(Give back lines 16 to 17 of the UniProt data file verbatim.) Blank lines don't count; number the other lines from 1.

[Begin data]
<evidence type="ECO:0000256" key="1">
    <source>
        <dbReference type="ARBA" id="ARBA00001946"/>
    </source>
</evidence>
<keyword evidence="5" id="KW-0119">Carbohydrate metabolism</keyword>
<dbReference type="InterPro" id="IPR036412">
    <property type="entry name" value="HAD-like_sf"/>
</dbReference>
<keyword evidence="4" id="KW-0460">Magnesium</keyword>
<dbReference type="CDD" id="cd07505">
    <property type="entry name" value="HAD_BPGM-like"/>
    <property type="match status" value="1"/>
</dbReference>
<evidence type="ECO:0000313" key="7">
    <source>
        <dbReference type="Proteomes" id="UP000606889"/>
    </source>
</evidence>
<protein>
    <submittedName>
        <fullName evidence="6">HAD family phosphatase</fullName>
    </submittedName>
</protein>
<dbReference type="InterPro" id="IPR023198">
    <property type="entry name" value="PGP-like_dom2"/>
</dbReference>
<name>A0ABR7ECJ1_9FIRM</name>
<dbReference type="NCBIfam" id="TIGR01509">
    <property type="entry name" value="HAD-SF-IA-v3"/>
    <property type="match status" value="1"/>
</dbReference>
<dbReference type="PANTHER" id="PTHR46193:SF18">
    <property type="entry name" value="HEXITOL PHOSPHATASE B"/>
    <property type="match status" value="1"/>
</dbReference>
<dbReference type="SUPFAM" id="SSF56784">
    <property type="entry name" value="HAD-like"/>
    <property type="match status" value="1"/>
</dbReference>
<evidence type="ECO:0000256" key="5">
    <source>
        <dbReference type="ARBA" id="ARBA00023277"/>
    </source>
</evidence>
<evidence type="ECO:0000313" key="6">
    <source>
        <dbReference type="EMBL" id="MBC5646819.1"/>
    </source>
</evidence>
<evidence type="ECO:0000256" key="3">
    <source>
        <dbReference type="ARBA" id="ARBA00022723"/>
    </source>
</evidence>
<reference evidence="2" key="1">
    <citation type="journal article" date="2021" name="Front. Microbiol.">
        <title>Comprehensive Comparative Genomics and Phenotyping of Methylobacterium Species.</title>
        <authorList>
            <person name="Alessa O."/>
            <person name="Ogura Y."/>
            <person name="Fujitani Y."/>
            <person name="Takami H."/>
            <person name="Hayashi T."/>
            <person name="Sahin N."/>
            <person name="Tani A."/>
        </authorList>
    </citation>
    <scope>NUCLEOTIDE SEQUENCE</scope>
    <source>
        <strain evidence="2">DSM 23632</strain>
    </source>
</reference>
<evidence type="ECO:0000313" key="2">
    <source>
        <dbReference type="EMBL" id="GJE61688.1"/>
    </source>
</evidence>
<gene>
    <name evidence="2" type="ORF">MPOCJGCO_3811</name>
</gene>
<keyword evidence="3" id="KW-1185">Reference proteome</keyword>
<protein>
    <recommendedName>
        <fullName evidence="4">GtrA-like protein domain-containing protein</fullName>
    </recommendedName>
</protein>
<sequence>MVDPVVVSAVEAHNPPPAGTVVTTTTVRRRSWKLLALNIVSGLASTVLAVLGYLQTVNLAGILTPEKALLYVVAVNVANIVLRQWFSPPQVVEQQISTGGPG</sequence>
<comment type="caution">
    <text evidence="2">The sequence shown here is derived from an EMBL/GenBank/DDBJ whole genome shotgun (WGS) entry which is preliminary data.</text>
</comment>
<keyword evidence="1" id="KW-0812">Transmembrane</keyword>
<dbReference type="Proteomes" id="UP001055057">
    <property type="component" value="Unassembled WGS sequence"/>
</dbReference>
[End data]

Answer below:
    <source>
        <dbReference type="Proteomes" id="UP000606889"/>